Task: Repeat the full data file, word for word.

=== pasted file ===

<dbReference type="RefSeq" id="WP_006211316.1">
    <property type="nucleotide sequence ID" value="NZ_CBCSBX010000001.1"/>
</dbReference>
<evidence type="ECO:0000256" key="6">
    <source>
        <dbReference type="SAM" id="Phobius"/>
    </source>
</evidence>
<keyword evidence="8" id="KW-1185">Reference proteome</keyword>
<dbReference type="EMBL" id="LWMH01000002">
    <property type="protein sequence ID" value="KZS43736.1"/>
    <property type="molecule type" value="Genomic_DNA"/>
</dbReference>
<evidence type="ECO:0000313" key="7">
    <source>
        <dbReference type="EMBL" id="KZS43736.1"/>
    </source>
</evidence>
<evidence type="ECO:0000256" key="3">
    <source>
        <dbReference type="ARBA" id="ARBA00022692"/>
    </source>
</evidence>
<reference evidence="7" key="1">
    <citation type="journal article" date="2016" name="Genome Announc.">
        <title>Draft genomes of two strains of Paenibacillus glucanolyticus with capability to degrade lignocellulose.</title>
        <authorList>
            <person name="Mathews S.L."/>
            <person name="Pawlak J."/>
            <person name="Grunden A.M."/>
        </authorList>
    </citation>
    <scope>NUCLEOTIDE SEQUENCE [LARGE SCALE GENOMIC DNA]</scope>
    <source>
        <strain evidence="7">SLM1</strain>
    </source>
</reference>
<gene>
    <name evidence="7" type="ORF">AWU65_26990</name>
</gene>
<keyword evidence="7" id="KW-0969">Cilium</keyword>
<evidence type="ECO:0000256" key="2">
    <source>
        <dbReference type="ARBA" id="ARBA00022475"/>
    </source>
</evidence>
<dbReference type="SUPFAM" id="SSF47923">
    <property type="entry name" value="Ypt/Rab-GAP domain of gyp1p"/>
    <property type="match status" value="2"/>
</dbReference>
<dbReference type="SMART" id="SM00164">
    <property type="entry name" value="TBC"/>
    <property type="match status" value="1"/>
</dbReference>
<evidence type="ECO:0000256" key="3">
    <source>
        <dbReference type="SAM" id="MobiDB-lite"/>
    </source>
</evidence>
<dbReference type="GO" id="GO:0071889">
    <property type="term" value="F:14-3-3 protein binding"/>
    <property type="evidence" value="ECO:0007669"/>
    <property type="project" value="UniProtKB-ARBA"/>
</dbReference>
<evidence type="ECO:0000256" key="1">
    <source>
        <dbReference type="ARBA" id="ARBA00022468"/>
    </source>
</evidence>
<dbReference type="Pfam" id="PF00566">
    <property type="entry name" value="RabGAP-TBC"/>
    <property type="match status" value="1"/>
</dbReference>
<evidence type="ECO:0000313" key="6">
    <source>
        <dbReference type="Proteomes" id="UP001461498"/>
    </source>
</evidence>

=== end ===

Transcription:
<dbReference type="RefSeq" id="WP_006211316.1">
    <property type="nucleotide sequence ID" value="NZ_CBCSBX010000001.1"/>
</dbReference>
<evidence type="ECO:0000256" key="6">
    <source>
        <dbReference type="SAM" id="Phobius"/>
    </source>
</evidence>
<keyword evidence="8" id="KW-1185">Reference proteome</keyword>
<dbReference type="EMBL" id="LWMH01000002">
    <property type="protein sequence ID" value="KZS43736.1"/>
    <property type="molecule type" value="Genomic_DNA"/>
</dbReference>
<evidence type="ECO:0000313" key="7">
    <source>
        <dbReference type="EMBL" id="KZS43736.1"/>
    </source>
</evidence>
<evidence type="ECO:0000256" key="3">
    <source>
        <dbReference type="ARBA" id="ARBA00022692"/>
    </source>
</evidence>
<reference evidence="7" key="1">
    <citation type="journal article" date="2016" name="Genome Announc.">
        <title>Draft genomes of two strains of Paenibacillus glucanolyticus with capability to degrade lignocellulose.</title>
        <authorList>
            <person name="Mathews S.L."/>
            <person name="Pawlak J."/>
            <person name="Grunden A.M."/>
        </authorList>
    </citation>
    <scope>NUCLEOTIDE SEQUENCE [LARGE SCALE GENOMIC DNA]</scope>
    <source>
        <strain evidence="7">SLM1</strain>
    </source>
</reference>
<gene>
    <name evidence="7" type="ORF">AWU65_26990</name>
</gene>
<keyword evidence="7" id="KW-0969">Cilium</keyword>
<evidence type="ECO:0000256" key="2">
    <source>
        <dbReference type="ARBA" id="ARBA00022475"/>
    </source>
</evidence>
<dbReference type="SUPFAM" id="SSF47923">
    <property type="entry name" value="Ypt/Rab-GAP domain of gyp1p"/>
    <property type="match status" value="2"/>
</dbReference>
<dbReference type="SMART" id="SM00164">
    <property type="entry name" value="TBC"/>
    <property type="match status" value="1"/>
</dbReference>
<evidence type="ECO:0000256" key="3">
    <source>
        <dbReference type="SAM" id="MobiDB-lite"/>
    </source>
</evidence>
<dbReference type="GO" id="GO:0071889">
    <property type="term" value="F:14-3-3 protein binding"/>
    <property type="evidence" value="ECO:0007669"/>
    <property type="project" value="UniProtKB-ARBA"/>
</dbReference>
<evidence type="ECO:0000256" key="1">
    <source>
        <dbReference type="ARBA" id="ARBA00022468"/>
    </source>
</evidence>
<dbReference type="Pfam" id="PF00566">
    <property type="entry name" value="RabGAP-TBC"/>
    <property type="match status" value="1"/>
</dbReference>
<evidence type="ECO:0000313" key="6">
    <source>
        <dbReference type="Proteomes" id="UP001461498"/>
    </source>
</evidence>